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OK, the Nets mortgaged the future because... it's a business, of course.

Well, the Brooklyn Nets' blockbuster trade for start shooting guard James Harden, creating a superteam at significant sacrifice, continued to generate much discussion and buzz yesterday after General Manager Sean Marks addressed the media, leaving many commentators with more optimism than not.

As the New York Times distilled it: 
With James Harden, the Nets now have an elite trio of ball-dominant playmakers. Yet there are key differences in how Kevin Durant and Kyrie Irving thrive that could allow this grand experiment to work.
The New York Post's Brian Lewis addressed an obvious question:
Q: GM Sean Marks said in November he wouldn’t mortgage the future, but here we are. Why were they willing to make the deal now?

A: The need was greater for both Brooklyn and Houston. While Marks can say this had nothing to do with Irving’s personal issues, Harden provides the most expensive insurance policy in NBA history against Irving getting hurt, going AWOL or being dealt. And after Harden’s pouting in Houston, the Rockets were clearly more motivated to move on this week.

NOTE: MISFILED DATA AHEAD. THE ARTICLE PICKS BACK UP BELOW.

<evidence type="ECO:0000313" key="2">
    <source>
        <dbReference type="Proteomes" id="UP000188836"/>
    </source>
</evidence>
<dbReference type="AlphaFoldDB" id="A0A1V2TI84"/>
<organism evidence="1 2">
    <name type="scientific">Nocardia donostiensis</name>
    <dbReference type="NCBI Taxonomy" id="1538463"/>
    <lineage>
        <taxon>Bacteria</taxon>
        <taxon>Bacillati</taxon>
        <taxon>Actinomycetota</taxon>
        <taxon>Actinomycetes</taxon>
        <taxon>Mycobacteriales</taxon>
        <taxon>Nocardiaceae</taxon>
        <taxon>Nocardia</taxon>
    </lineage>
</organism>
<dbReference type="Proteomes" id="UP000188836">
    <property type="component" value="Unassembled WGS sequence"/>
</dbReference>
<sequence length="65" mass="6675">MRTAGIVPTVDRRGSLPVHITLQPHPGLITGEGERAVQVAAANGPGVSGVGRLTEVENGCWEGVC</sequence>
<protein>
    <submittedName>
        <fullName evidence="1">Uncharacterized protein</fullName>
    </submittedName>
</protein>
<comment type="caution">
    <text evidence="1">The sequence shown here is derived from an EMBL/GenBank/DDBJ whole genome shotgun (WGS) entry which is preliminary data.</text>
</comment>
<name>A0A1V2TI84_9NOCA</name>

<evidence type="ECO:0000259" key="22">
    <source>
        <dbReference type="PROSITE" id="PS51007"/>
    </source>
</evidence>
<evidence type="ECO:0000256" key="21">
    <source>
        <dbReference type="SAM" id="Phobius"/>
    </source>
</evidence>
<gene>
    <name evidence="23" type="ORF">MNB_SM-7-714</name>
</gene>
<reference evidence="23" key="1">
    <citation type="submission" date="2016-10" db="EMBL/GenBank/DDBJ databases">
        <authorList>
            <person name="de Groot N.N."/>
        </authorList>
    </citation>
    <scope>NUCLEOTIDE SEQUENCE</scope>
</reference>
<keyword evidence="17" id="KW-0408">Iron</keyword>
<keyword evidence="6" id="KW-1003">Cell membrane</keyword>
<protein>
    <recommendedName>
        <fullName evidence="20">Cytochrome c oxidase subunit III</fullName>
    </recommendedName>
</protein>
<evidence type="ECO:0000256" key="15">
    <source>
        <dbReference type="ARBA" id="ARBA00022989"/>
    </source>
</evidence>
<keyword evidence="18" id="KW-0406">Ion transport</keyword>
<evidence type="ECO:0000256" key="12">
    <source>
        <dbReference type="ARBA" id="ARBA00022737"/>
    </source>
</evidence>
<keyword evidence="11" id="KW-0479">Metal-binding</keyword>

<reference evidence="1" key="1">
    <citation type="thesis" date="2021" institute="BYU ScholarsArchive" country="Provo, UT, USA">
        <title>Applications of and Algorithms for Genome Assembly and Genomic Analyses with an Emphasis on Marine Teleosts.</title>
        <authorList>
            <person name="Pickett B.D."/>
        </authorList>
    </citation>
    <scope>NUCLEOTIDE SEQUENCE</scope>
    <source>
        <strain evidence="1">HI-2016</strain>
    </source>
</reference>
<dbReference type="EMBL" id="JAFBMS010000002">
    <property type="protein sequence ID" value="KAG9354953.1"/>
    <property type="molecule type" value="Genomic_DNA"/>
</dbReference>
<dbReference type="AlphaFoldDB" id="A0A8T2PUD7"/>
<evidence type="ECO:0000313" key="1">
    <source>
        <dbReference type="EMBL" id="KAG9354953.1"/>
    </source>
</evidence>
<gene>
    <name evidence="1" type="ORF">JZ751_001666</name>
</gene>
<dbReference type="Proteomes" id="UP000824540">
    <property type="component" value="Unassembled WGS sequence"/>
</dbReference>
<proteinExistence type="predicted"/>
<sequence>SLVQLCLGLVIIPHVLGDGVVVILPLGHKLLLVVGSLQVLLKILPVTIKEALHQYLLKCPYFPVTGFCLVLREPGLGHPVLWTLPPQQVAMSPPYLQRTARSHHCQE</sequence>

FiveThirtyEight noted another reason:
In this case, Brooklyn decided to push all its chips in, knowing that this move would help its chances to retain Kevin Durant and Kyrie Irving after next season, when the two stars can opt out and become unrestricted free agents. Harden can also opt out of his contract after the 2021-22 campaign.
Bottom line: it's a business. The Brooklyn Nets are not a public trust, or public infrastructure, or a nonprofit organization subject to some public influence and oversight. 

They're a basketball team, a "sports entertainment corporation" owned by a billionaire making strategic decisions to raise the value of his holdings.